A baby boomer’s rite of passage: downsizing

There are more rites of passage for baby boomers than we can count, but certainly one that is either ahead of most of us … or already behind us … is the task of downsizing. BoomerCafé co-founder and publisher David Henderson himself has just washed off the dust, after making a lot of fairly hard decisions. They’re hard because when it comes to downsizing, those decisions are permanent.

I still don’t comprehend downsizing. It’s like many of us decided to molt our feathers or get age spots on our hands at the same time of life. I didn’t realize how many of my friends had also decided to actively downsize — to whittle down a lifetime of possessions and stuff — until I started my own downsizing project and found that I could not give away things to anyone, stuff I thought someone would like. “No thanks” was often the reply, “I’m also trying to cut back.”

tops-driveinHeck, my old high school pal Fred said no to a framed sketch of Tops Drive-In in Arlington, Virginia. It was where we all hung out as teens, like the Mel’s Drive-In featured in the early ‘70s film American Graffiti. Tops closed decades ago, replaced by a McDonald’s. Come to think of it … why the heck did I have a sketch of Tops Drive-In anyway?!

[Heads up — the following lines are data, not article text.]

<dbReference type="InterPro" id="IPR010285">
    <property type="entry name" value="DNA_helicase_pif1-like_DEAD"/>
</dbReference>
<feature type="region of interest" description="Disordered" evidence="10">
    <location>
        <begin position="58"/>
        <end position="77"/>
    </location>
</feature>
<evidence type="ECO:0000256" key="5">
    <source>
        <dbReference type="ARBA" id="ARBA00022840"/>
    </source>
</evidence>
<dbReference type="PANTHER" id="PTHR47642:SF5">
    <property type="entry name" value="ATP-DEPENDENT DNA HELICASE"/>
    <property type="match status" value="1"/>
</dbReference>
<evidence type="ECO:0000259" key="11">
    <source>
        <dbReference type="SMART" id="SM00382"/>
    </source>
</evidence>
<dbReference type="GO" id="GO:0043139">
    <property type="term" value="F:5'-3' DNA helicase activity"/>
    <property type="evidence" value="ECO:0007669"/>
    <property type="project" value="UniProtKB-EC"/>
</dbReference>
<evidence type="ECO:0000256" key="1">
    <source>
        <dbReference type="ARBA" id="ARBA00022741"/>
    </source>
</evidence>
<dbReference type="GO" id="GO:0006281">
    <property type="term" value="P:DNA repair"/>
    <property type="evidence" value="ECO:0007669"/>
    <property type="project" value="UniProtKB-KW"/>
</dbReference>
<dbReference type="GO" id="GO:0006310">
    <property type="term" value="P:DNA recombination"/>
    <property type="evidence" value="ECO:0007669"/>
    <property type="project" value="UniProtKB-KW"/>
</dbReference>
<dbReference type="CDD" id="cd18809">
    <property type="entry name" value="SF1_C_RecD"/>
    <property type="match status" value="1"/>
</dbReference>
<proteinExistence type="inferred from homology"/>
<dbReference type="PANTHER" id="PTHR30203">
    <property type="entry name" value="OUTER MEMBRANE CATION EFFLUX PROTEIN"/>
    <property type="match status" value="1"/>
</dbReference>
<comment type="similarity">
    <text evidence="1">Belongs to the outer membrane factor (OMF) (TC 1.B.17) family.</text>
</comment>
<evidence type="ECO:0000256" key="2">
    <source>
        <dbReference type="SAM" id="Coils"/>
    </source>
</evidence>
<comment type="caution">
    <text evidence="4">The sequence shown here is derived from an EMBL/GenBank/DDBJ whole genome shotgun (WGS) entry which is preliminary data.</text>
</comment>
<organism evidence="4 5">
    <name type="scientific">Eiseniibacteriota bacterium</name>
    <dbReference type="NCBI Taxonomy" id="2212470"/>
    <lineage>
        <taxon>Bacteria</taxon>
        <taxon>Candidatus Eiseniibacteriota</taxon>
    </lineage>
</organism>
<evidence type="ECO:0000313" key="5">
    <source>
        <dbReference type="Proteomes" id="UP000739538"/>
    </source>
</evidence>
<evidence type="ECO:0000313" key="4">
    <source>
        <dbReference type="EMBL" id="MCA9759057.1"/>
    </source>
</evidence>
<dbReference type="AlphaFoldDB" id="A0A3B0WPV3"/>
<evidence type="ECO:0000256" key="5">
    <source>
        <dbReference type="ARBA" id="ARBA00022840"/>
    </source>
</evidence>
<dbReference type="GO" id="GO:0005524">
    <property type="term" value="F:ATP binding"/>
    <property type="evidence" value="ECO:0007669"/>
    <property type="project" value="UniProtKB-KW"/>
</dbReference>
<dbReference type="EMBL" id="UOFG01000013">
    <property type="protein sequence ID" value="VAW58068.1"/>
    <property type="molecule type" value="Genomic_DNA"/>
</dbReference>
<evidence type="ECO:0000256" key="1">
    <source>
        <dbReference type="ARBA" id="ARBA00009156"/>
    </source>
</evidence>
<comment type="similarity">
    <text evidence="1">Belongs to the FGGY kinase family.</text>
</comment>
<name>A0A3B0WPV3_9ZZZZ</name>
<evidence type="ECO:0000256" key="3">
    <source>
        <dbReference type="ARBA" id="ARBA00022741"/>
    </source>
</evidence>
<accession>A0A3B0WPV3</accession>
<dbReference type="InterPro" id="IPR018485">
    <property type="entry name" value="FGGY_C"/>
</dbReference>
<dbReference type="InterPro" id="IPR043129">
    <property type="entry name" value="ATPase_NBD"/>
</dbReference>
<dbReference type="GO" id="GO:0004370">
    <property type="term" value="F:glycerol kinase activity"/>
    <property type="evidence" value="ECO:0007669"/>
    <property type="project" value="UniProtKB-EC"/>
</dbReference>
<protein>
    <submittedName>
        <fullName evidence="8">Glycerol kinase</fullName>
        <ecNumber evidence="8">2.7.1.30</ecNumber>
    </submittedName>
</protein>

What is it that seemingly intuitively taps us on the shoulders and whispers that it’s time to live with fewer things, less clutter? Something in our DNA? Awakening to a particular rustle of the leaves in the wind? What we see in our eyes when we look in the mirror … and just know it’s time?

Where did all that stuff come from anyway, all that stuff which I had collected and stored? Family heirlooms? Treasured memories? Just plain junk? My wife is a wise woman and simply says, “It’s from your long and rich life.”

David with an old CBS News videotape.

David with an old CBS News videotape.

I just recently finished the job. My downsizing project was four months of diligent, hard, and sometimes emotional work. There was the day I opened a box filled with two-inch broadcast videotapes that contained many of my reports during my years as a correspondent at CBS Network News. It was still exciting to see a yellow “CBS News” label that indicated my story had aired on “Cronkite,” meaning The CBS Evening News with Walter Cronkite. But, here’s the problem: two-inch videotape is long-obsolete, replaced first by newer videotape formats, then in more recent years by high definition digital formats. It’s a heck of a process to find someone with a still-workable two-inch videotape machine that didn’t end up in a junkyard. So, I snapped a couple of photos and placed the box with a stack of other rubbish.

Cutting down on possessions for me started with my collection of several thousand music CDs. There were 14 boxes. I copied and archived most into iTunes, then gave them all away on the great community bulletin board website, NextDoor.com. I found loads of people more than enthusiastic to repurpose music CDs.


I had boxes of paper — drawings by my kids when they were really just kids, letters written long ago by my parents and grandparents, and yes, countless scripts for CBS News stories. I found a divorce decree from a deeply sad chapter in my life. I don’t know how you might decide to handle such things but I respectfully put most of them into large trash bags destined for a dump. You just can’t keep all those things … except for a couple of personal letters.